[By Katie Pyzyk]
- Uber and Lyft plan to cease operations at Phoenix Sky Harbor Airport (PHX) due to a new spike in ride-hailing fees, representatives for the companies told Smart Cities Dive.
- The Phoenix City Council passed a city code amendment to increase and add new fees to airport ground transportation trips. Ride-hailing fees currently are $2.66 per pick-up and will rise to $4 next year, then they incrementally increase to $5.00 by 2024. A $4 drop-off fee has also been created. However, taxi, shuttle and charter bus fees all will be lower than their current rates.
- Uber and Lyft both intend to cease operations at PHX before the fees take effect on Feb. 1, 2020.
Council documents indicate the fees will cover ground transportation infrastructure, improvements and maintenance. Fees also will fund the PHX Sky Train, a free, electric people mover that is being constructed in phases to connect the airport terminals with parking, a Valley Metro Rail station and rental car facilities.
Funneling fees into the Sky Train is an element of the amendment that Uber doesn’t like. The ride-hailing fees will cover 80% of the Sky Train’s operations and maintenance costs, yet ride-hailing customers will not benefit from this amenity, an Uber spokesperson told Smart Cities Dive in an email.
Uber sent a letter to city leaders in advance of the council vote asking for further discussions about alternatives to the new fees. It also stated the company’s intent to stop operating at PHX if the measure passed.
Both of the major ride-hailing companies say the additional fees would negatively impact riders and drivers.
“We are not opposed to paying our fair share of ground transportation, however the new fees unfairly burden [ride-hailing] customers,” the Uber spokesperson said.
Lyft offered a similar statement following Wednesday’s amendment passage. “We are disappointed in the outcome of today’s City Council vote,” a spokesperson told Smart Cities Dive in an email. “Despite our best attempts to negotiate a more equitable solution Airport leadership has been opposed to reason… [Our drivers and riders] should not have to shoulder the burden of the city’s budget shortcomings.”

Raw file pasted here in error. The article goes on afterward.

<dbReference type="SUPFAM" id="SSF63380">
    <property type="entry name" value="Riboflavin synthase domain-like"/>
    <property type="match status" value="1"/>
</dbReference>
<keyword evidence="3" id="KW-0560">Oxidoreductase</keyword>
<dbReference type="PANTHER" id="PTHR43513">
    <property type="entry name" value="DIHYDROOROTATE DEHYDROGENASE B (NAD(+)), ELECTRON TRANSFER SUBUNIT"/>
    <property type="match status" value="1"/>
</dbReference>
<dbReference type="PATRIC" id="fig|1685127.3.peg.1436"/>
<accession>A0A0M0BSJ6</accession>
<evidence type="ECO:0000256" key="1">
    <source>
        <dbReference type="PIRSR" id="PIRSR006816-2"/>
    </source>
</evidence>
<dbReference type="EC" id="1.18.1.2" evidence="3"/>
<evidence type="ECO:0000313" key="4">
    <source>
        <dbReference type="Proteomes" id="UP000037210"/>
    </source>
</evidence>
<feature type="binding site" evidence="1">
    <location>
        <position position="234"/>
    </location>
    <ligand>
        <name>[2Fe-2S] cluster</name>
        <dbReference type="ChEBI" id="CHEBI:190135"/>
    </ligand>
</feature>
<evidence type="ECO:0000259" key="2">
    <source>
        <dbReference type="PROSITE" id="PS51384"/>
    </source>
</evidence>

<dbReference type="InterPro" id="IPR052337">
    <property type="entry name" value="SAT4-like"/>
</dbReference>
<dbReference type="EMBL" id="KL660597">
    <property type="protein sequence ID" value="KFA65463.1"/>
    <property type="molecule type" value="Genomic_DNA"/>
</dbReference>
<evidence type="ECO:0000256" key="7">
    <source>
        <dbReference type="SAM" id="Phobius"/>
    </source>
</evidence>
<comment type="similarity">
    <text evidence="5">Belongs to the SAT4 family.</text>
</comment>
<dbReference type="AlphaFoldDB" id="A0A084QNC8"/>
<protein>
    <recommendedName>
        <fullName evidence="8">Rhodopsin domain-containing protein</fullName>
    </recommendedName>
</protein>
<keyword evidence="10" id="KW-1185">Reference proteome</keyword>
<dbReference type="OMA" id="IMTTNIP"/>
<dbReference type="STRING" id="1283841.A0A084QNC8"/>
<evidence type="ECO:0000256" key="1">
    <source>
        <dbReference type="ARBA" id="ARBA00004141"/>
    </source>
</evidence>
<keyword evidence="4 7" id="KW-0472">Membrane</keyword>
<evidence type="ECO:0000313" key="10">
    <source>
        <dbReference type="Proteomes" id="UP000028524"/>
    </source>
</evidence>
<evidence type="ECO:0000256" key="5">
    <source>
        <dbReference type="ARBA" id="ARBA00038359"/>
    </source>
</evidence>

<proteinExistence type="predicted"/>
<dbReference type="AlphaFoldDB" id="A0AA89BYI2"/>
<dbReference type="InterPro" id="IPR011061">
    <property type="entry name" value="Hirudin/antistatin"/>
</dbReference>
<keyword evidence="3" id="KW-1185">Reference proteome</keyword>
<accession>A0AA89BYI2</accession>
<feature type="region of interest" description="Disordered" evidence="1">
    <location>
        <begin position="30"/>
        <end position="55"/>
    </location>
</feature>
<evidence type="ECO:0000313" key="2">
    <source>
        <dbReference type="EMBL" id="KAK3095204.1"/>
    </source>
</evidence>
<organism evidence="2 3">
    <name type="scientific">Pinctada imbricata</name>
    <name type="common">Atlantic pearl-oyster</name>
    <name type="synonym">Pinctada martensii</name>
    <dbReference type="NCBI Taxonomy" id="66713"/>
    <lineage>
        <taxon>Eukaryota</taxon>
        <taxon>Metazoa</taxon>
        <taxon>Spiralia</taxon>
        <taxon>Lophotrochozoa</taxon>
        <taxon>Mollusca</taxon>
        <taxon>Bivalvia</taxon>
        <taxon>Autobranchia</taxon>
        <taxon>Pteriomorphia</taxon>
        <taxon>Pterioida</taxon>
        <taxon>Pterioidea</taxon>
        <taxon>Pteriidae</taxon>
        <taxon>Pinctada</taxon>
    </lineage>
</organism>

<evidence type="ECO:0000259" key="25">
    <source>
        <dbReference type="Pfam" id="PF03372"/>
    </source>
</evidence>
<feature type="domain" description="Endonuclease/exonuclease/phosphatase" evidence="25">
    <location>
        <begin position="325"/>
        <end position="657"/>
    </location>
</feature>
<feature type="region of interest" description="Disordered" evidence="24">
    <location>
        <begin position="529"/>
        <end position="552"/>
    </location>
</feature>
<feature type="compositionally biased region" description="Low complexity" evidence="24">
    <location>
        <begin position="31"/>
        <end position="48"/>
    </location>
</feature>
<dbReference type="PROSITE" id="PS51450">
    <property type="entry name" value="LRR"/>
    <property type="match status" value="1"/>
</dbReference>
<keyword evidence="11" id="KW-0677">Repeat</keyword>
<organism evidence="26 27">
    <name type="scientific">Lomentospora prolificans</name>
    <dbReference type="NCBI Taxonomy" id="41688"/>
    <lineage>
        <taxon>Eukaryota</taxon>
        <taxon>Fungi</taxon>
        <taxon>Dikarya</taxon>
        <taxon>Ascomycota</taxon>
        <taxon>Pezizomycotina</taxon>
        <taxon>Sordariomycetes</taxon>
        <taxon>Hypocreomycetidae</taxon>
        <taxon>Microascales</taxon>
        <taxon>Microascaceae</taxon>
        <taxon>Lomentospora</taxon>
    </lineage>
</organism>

Airports have become a challenging operating environment for ride-hailing companies recently. In one major instance, Los Angeles International Airport (LAX) banned curbside ride-hailing pick-ups and customers now have to take a shuttle to a ride-hailing pick-up zone. LAX believes the change could reduce central terminal congestion by up to 15%.
Uber previously pulled its service from one other airport: Ontario, CA, about 55 miles from Los Angeles. Service there ended in late summer after an unsuccessful attempt at discussions over a ride-hailing fee hike.
To alleviate some congestion and pick-up issues, Lyft and Uber both rolled out pin-number programs at several U.S. airports, through which rides receive a pin number at booking and then wait in a line for an available driver.
Airport fees are just one of the ways city leaders are cracking down on ride-hailing services. Last month, Chicago approved a ride-hailing congestion tax. Taxes on single-person trips will rise from 72 cents to $1.25 per trip, and traveling into downtown will incur an additional fee — $1.75 for solo riders and 60 cents for shared rides. Washington, DC increased ride-hailing service taxes 5% last year. And Seattle recently passed a measure requiring a ride-hailing driver minimum wage and compensation for benefits and expenses.